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Of Mice and Maintenance Men
Managing a sorority house is not for the fainthearted
By Lisa Levenson

Over the past few weeks, I've loaded and unloaded the dishwasher in my house a lot. One day, I filled and emptied the darn thing on four separate occasions. Now, for a mother with young, rambunctious children, so many dishes in so little time probably wouldn't be out of the ordinary. But I live with fifteen other women, all of whom are relatively intelligent and mature Penn students and most of whom are at least twenty years old. So why do the dishes -- and the removal of the trash and recycling, the sorting of the mail, the ordering of the bottled water, the summoning of the exterminator and the plumber, not to mention the disposal of the occasional mouse -- all seem to fall to me?
Simple. I'm my sorority's house manager.
Last fall, my house was looking for a sister to manage our property, in conjunction with our chapter accountant, an adult who keeps track of rent payments and makes sure the electricity stays on. The chapter wanted someone dependable, I wanted a single room -- and when my predecessor told me all I'd really have to do as house manager was remember to buy the toilet paper, I agreed to run for the job. I ran unopposed and was easily elected. My elation lasted about five seconds.
My problems started on move-in day, when I found the key box a jumble of mislabeled metal -- and outright missing pieces. From there, we moved on to fortnightly visits from angry Penn Police officers, summoned by our alarm company when someone left the house late and neglected to enter the code on the keypad before opening the door.
Shortly after that, the pipe that supplies our two front bathrooms cracked in multiple places, spewing brown sludge onto the basement wall and carpet. Contractors then removed portions of the wall running up to the third floor and decided not to replace them until winter break, so as not to disturb our routine during mid-terms or finals. In retrospect, I wish I hadn't gotten such a close look at our home's infrastructure -- which was more disturbing that any construction could have been.
Granted, these kinds of structural crises are likely to plague all buildings of a certain age at one time or another. Once I determined who to call when something broke, I was fine.
There's no one to call, however, when two of your housemates are standing in the kitchen, staring at the wailing smoke detector on the ceiling, as if hoping that by sheer force of will, THEY WILL BE ABLE TO MAKE IT STOP! (I suggested turning the stove off, or opening the back door to let air in, but they claimed that wouldn't allow them to cook their pasta.)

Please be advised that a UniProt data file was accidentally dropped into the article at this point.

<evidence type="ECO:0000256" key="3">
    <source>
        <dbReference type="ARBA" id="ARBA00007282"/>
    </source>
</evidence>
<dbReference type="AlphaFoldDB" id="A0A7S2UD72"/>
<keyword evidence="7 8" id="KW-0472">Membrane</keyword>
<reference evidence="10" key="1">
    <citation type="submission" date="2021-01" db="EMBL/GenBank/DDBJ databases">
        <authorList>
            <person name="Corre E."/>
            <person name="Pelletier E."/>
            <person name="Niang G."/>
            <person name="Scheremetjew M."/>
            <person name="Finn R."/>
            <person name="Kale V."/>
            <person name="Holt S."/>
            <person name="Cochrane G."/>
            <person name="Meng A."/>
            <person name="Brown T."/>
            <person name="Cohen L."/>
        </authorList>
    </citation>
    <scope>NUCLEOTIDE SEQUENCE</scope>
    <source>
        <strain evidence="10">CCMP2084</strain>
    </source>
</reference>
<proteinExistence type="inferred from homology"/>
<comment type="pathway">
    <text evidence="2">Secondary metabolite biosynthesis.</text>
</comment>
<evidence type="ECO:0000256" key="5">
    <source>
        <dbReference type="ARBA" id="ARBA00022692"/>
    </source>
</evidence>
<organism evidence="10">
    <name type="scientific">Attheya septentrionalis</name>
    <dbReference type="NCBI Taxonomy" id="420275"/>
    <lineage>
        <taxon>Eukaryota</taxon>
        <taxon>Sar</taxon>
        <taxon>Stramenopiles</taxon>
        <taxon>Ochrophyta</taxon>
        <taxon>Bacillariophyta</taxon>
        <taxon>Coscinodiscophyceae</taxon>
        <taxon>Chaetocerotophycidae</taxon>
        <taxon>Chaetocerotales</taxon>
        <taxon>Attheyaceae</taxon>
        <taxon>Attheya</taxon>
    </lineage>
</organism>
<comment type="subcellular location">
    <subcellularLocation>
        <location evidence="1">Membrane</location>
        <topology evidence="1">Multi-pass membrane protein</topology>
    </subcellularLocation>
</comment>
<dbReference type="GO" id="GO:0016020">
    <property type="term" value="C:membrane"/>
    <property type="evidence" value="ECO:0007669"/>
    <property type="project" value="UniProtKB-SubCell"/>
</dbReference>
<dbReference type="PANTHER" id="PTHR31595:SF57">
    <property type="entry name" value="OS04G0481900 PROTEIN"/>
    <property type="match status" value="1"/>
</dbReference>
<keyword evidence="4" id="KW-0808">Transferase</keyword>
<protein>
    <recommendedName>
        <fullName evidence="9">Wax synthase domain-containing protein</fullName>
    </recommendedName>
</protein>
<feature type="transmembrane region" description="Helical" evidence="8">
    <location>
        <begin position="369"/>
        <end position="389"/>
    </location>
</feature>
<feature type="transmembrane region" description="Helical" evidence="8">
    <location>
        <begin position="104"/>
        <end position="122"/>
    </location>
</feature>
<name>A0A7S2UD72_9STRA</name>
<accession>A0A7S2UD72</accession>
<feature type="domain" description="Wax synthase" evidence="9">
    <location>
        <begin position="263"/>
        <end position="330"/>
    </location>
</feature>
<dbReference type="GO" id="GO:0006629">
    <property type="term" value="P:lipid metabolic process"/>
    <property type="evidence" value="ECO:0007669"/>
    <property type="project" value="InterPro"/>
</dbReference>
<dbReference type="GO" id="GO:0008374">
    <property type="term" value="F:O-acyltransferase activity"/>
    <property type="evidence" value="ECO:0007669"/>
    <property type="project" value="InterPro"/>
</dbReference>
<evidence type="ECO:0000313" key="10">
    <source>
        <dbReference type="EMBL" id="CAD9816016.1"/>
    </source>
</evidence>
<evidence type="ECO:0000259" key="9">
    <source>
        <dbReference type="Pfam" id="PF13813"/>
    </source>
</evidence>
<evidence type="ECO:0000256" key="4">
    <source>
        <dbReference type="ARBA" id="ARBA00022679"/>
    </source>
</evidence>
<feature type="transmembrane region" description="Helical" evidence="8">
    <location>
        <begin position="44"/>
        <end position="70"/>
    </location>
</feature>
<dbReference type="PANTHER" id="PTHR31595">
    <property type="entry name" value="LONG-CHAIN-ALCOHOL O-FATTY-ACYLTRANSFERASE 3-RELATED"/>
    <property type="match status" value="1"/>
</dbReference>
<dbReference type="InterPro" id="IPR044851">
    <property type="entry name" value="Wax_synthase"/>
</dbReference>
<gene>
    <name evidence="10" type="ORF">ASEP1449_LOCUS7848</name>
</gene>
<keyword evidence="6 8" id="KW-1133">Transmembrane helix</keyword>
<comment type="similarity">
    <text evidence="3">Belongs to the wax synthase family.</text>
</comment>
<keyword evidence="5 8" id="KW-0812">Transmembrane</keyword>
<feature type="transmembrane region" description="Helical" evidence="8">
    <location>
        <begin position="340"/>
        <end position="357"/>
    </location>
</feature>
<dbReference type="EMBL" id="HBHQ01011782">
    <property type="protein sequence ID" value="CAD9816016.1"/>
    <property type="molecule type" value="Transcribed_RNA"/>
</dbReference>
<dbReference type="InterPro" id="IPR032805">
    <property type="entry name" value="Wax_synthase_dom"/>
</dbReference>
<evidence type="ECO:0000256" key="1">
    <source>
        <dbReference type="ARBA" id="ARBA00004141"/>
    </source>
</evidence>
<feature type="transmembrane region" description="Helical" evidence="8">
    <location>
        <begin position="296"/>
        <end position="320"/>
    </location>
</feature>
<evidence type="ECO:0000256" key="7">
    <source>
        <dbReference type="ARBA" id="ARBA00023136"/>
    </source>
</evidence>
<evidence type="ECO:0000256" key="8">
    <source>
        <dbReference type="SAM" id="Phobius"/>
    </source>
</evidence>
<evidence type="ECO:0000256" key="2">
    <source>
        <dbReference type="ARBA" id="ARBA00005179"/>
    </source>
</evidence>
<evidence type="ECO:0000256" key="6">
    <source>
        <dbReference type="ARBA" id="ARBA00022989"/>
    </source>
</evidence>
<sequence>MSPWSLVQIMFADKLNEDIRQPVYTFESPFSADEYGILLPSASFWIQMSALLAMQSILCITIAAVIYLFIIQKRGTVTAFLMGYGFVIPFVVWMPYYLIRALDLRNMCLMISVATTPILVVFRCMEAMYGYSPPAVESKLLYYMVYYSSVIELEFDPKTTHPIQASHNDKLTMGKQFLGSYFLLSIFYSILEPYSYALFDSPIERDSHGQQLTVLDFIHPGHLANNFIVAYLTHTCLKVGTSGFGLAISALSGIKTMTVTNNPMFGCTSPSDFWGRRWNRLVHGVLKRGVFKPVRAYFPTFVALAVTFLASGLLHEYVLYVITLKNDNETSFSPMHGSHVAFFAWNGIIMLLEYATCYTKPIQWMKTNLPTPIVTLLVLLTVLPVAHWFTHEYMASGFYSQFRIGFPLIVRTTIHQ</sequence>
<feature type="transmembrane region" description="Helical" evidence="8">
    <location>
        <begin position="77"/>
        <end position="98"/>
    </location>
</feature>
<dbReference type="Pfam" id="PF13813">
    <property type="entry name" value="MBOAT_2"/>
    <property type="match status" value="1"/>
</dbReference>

Then there was the time I walked in from tutoring to be met with a panic-stricken housemate running breathless up the basement stairs and stammering something about the washing machine flooding the laundry room. Fearlessly plunging my hand into the murky water in the sink where the machine empties, I discovered a sponge suctioned to the drain, stopping the flow of water. (Problem solved, except for the two inches on water on the floor, which I directed my housemate to take care of. Amazingly, she and a few others did.)
The most ridiculous incident occurred when we were temporarily out of powdered automatic dish detergent. Our supply company delivered powdered laundry soap by mistake; I was out of town, and one of my sisters signed for it, didn't bother reading the label, then ran the dishwasher through one cycle using it.
Another girl realized her mistake, and tried to remedy the situation by putting liquid dishwashing soap -- the kind you're supposed to use with rubber gloves in a sink full of water -- into the automatic dishwasher. (Sigh. If the result was a kitchen filled with suds, a la that famous episode of The Brady Bunch where the kids overload the washing machine, no one's yet had gumption enough to tell me.)
Given our gaffes, it's a wonder the house hasn't just collapsed. Seriously, though, as much as I complain about bagging trash, apologizing to and sending away the police, and playing psychologist to unhappy roommates -- activities my mom would enthusiastically characterize as "learning experiences" -- we haven't had any major catastrophes involving personal injury or property damage, and I'm thankful for that.
Still, after graduation? I'm renting.

LISA LEVENSON is a senior history major from Pittsburgh, Pa. and former editorial page editor of The Daily Pennsylvanian. She also contributes to The Philadelphia Inquirer's commentary page.

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